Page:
- Morale: Trust is hard to acquire and easy to give up. In addition to using the morale system religiously, apply modifiers a heavy hand, starting all new hirelings with morale penalties and giving bonuses to morale with every successful adventure. Parties with a good record for keeping the hirelings alive get overall morale bonuses, while those who keep coming back with full pockets and no hirelings get steep morale penalties as their hirelings assume they’re going to die and bail from the party at the first opportunity.
- Reputation: Word gets around that the PCs are bad news! This makes it more difficult to acquire new hirelings, or imposes other appropriate penalties such as reaction roll penalties in town, higher costs to buy equipment, etc. Devious PCs can get around these penalties by hiring new hirelings in secret, pinning the blame on their rivals, or—worst of all—leaving the area for greener pastures where no one recognizes their ill name, and abandoning your lovingly-crafted dungeon in the process.
- Turn into PC: When a player character dies, you can allow the player to take over control of a hireling with all of that hireling’s accumulated experience points. This makes hirelings a valuable asset, especially if you otherwise begin all new PCs with no experience points. Hirelings go from being experience point sinks to experience point banks!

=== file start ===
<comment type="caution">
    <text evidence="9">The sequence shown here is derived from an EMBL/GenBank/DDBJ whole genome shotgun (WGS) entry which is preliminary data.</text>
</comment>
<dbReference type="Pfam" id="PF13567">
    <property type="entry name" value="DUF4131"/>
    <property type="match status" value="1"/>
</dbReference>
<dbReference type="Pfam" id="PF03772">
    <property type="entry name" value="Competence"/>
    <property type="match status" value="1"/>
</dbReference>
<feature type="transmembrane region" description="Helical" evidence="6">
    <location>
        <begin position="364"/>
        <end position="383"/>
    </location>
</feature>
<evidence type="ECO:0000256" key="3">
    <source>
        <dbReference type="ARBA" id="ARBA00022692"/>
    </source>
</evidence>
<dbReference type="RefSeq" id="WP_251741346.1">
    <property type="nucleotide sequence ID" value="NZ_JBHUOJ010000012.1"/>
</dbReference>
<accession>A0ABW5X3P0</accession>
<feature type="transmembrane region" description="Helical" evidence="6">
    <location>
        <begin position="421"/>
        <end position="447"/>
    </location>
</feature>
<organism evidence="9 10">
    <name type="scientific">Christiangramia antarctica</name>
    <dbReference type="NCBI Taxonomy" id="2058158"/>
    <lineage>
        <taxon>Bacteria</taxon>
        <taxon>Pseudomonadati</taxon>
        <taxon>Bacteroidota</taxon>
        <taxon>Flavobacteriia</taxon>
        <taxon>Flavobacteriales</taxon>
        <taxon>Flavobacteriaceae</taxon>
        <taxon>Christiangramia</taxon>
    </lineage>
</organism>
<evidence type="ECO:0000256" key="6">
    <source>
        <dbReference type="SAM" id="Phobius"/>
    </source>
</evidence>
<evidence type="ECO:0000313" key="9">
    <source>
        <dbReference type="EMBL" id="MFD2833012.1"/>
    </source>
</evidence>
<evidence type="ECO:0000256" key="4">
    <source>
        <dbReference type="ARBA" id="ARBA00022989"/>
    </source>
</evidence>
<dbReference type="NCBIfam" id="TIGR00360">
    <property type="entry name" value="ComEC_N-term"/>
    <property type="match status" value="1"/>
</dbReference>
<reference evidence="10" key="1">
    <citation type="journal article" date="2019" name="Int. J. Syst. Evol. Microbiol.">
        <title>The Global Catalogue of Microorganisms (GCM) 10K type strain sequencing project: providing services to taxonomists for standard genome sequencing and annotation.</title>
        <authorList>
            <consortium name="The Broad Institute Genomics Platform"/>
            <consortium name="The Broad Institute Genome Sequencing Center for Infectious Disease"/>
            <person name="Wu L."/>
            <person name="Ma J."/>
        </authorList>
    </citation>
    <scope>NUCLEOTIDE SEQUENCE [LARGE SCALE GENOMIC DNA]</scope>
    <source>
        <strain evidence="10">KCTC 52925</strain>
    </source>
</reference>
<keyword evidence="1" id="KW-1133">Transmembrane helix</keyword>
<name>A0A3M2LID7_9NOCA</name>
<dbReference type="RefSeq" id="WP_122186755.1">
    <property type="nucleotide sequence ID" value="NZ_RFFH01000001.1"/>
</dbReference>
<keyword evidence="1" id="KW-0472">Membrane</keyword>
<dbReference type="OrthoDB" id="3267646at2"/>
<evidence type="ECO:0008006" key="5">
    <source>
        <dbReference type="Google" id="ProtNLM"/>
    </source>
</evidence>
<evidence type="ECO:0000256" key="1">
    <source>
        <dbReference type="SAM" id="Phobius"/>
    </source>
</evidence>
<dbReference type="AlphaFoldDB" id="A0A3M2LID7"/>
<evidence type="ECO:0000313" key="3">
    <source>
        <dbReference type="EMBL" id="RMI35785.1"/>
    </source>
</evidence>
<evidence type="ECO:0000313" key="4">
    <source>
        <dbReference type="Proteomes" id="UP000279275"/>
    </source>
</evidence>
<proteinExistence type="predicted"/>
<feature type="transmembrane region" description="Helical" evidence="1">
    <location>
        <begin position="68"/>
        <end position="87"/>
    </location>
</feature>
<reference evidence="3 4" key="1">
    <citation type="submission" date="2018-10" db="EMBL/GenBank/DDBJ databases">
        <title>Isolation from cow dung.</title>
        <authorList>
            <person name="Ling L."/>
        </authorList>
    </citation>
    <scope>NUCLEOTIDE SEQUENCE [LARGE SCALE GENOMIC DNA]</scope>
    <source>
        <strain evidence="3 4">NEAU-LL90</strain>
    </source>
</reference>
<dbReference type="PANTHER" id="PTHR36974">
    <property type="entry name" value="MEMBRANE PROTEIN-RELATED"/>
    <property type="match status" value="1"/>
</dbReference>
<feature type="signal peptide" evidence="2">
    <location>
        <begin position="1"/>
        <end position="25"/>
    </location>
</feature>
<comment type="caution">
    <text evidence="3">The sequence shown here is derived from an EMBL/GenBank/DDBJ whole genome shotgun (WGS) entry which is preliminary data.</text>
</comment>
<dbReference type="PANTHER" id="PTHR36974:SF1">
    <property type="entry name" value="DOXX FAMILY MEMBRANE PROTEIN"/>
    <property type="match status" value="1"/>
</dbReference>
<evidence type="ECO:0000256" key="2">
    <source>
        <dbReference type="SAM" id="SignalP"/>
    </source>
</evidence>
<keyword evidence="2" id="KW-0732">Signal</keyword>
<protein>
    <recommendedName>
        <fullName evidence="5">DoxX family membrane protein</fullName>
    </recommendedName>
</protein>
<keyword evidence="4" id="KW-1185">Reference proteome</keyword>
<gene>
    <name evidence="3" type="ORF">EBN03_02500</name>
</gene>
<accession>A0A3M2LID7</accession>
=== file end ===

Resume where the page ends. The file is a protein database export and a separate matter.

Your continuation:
Over and above these mechanical concerns, you may wish to consider talking to your players. If there’s some element of play you’re not happy with, clear and open communication is your friend! Unless you’re gaming with jerks, your players should give serious consideration to whatever you need to enjoy the game.
DM: A horrified scream echoes from the tunnel behind you, then chokes off into silence.
Player #1: That’s where we left Weberran the hireling on guard, right?
DM: Yes, and it sounds like his voice, too.
Player #1: Good riddance! That saves me the trouble of killing the coward myself.
Ultimately, all of these solutions paper over the problem without solving it. As long as there’s a mechanical benefit to disposing of your hirelings mid-adventure, players will be tempted to make it happen. The only way to get rid of the issue entirely is to attack it at its source: the interaction between the rules for hirelings and the distribution of experience points.
The simplest fix is to give hirelings their shares of experience points whether or not they survive the adventure. This removes the impetus to eliminate the hirelings during the session, as the PCs gain no extra benefit for the hirelings’ deaths! At this point, any homicidal urges on the part of the PCs and their players are an expression of play style rather than an outgrowth of the system, and you can react accordingly.